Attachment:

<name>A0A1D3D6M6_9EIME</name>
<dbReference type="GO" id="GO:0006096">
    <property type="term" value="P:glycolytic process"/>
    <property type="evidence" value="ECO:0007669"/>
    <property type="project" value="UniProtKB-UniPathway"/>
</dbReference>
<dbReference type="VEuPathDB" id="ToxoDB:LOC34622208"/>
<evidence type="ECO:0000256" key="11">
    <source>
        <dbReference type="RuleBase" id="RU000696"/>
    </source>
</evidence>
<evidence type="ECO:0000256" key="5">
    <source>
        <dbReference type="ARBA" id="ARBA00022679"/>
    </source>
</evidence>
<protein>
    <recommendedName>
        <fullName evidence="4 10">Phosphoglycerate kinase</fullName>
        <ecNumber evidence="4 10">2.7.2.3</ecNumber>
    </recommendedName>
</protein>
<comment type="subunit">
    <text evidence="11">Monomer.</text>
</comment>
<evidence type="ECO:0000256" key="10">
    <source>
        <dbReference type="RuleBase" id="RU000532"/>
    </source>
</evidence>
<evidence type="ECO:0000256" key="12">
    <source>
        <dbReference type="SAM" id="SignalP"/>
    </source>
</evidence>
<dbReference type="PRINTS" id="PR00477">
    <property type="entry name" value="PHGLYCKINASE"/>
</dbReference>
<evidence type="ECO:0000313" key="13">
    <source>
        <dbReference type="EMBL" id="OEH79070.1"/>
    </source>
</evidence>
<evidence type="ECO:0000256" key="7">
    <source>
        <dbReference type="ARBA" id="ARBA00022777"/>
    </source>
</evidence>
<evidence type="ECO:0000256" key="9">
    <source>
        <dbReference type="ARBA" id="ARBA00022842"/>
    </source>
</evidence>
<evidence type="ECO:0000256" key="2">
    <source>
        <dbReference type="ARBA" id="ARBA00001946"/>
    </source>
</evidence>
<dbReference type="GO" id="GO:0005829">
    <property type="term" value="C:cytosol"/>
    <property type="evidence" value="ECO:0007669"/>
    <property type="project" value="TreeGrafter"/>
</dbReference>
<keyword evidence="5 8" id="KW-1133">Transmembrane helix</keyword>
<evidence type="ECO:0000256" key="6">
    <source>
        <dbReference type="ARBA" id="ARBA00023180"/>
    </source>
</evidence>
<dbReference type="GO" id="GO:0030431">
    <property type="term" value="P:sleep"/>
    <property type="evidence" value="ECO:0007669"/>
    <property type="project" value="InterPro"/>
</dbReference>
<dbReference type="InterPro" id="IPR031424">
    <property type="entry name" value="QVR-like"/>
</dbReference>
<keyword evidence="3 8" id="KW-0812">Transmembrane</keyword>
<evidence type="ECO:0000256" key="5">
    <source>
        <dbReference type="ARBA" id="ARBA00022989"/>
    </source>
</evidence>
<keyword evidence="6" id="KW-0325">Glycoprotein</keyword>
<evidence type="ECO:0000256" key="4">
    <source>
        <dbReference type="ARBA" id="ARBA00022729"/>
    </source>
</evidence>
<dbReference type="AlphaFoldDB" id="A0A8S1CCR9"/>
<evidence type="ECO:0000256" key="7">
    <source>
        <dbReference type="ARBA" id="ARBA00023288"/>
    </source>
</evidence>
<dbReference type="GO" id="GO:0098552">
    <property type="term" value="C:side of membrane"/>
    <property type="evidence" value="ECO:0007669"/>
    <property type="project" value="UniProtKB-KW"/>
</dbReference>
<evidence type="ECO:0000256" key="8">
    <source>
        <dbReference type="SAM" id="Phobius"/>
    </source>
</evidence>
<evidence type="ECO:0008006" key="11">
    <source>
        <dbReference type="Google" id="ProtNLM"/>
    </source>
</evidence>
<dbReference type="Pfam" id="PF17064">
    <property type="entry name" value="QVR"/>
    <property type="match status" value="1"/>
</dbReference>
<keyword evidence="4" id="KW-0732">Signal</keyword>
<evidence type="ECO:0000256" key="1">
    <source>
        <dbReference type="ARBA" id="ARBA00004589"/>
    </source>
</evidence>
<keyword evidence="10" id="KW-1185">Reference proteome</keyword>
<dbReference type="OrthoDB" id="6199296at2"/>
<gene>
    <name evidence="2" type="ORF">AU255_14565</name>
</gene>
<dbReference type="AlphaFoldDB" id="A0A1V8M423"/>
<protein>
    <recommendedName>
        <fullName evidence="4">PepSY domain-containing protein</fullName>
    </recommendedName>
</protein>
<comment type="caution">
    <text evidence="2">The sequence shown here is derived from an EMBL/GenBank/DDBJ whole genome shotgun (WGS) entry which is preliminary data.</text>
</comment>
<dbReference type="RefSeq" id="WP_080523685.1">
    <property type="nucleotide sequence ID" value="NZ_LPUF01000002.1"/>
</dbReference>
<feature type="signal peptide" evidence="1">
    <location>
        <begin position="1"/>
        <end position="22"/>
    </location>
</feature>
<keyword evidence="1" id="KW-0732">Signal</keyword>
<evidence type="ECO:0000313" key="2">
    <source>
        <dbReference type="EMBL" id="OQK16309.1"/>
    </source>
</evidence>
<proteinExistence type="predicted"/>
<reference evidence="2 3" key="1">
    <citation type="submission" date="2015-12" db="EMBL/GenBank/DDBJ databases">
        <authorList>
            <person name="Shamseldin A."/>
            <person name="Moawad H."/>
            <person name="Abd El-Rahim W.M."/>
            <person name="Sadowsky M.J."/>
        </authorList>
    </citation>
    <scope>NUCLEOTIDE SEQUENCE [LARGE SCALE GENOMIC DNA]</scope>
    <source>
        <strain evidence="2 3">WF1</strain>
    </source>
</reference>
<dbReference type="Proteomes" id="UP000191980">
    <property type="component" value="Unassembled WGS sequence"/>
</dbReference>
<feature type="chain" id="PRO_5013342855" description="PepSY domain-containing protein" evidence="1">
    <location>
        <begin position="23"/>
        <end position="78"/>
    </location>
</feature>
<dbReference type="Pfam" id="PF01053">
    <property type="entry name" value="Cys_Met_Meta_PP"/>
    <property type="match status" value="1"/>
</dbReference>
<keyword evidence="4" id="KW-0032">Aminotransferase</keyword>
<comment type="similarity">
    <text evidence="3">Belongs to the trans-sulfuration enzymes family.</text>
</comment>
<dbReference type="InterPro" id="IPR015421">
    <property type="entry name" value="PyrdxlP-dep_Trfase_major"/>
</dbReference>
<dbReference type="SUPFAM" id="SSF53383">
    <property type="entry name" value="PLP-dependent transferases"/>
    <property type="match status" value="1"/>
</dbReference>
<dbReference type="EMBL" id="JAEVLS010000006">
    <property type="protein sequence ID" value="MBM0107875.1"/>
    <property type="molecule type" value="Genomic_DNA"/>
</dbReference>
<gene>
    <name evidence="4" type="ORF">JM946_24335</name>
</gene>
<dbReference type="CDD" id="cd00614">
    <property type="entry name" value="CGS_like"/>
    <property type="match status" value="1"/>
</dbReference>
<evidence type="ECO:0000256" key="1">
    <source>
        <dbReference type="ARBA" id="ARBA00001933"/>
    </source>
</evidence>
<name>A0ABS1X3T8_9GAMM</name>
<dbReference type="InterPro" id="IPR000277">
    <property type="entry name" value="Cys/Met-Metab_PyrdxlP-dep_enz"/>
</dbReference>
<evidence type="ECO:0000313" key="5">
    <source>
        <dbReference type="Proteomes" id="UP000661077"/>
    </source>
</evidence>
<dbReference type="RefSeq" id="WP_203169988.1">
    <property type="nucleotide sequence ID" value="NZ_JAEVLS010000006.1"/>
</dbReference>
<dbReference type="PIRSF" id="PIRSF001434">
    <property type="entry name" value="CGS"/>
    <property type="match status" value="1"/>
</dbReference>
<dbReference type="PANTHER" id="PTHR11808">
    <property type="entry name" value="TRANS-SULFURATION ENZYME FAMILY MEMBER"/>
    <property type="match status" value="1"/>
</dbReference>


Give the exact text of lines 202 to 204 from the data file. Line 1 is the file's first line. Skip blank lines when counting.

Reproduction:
    <source>
        <dbReference type="ARBA" id="ARBA00001933"/>
    </source>